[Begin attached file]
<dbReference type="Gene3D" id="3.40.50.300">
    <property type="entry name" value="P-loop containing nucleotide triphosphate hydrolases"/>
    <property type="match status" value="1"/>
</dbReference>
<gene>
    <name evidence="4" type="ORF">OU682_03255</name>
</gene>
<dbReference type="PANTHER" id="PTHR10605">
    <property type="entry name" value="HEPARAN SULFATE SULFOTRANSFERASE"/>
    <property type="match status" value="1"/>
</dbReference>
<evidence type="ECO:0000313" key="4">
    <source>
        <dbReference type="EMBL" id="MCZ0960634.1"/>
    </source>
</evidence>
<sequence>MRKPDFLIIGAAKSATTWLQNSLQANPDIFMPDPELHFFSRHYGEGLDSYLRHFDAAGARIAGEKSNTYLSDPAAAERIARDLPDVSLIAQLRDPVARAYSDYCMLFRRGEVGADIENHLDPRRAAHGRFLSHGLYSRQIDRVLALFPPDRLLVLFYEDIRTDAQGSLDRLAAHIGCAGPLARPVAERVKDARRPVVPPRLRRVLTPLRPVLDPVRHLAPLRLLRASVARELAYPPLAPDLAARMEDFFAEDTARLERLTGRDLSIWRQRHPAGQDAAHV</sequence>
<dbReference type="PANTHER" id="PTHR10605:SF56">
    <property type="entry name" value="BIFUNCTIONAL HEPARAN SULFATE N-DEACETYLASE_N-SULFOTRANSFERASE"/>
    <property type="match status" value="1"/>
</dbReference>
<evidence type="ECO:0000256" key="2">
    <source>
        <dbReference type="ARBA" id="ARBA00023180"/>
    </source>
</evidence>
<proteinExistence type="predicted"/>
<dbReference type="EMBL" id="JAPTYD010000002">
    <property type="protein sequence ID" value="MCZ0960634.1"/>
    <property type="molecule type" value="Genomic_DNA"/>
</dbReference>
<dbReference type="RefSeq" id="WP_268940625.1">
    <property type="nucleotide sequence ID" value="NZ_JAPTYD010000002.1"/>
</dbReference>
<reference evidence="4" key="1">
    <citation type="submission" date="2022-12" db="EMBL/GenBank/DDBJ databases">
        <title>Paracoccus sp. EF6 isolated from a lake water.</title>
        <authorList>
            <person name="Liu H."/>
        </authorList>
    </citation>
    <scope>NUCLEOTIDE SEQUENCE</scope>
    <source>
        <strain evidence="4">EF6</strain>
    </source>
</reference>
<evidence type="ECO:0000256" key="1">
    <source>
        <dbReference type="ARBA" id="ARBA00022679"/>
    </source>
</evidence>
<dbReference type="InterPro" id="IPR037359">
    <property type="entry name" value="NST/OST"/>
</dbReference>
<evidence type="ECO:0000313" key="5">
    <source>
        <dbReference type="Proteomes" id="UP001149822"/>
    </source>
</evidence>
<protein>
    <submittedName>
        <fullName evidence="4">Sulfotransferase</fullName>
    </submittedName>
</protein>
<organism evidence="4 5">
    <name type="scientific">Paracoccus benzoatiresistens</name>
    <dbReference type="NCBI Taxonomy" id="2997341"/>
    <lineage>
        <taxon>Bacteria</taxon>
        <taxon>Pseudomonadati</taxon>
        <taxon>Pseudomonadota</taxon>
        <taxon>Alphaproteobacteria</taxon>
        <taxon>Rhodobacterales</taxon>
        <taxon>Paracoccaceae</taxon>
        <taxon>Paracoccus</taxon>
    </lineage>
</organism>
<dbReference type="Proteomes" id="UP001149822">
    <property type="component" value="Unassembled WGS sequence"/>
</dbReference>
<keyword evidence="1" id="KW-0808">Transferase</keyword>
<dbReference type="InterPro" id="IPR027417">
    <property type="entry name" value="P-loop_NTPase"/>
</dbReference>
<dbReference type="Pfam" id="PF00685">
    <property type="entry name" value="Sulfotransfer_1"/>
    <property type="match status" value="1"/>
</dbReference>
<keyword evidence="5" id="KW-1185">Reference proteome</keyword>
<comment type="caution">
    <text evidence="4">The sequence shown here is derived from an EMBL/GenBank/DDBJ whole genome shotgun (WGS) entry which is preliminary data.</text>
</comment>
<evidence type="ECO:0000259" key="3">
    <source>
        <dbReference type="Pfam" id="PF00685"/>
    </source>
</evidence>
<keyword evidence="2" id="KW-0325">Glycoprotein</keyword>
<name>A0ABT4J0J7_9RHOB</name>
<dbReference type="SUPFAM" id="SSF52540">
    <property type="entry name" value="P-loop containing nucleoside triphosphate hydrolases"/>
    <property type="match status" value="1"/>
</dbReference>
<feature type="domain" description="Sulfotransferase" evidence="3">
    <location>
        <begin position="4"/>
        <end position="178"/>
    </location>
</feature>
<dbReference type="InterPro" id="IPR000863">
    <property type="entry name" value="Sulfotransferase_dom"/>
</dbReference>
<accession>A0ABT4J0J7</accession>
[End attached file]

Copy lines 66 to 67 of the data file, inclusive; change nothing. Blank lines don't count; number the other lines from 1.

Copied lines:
    <name type="scientific">Paracoccus benzoatiresistens</name>
    <dbReference type="NCBI Taxonomy" id="2997341"/>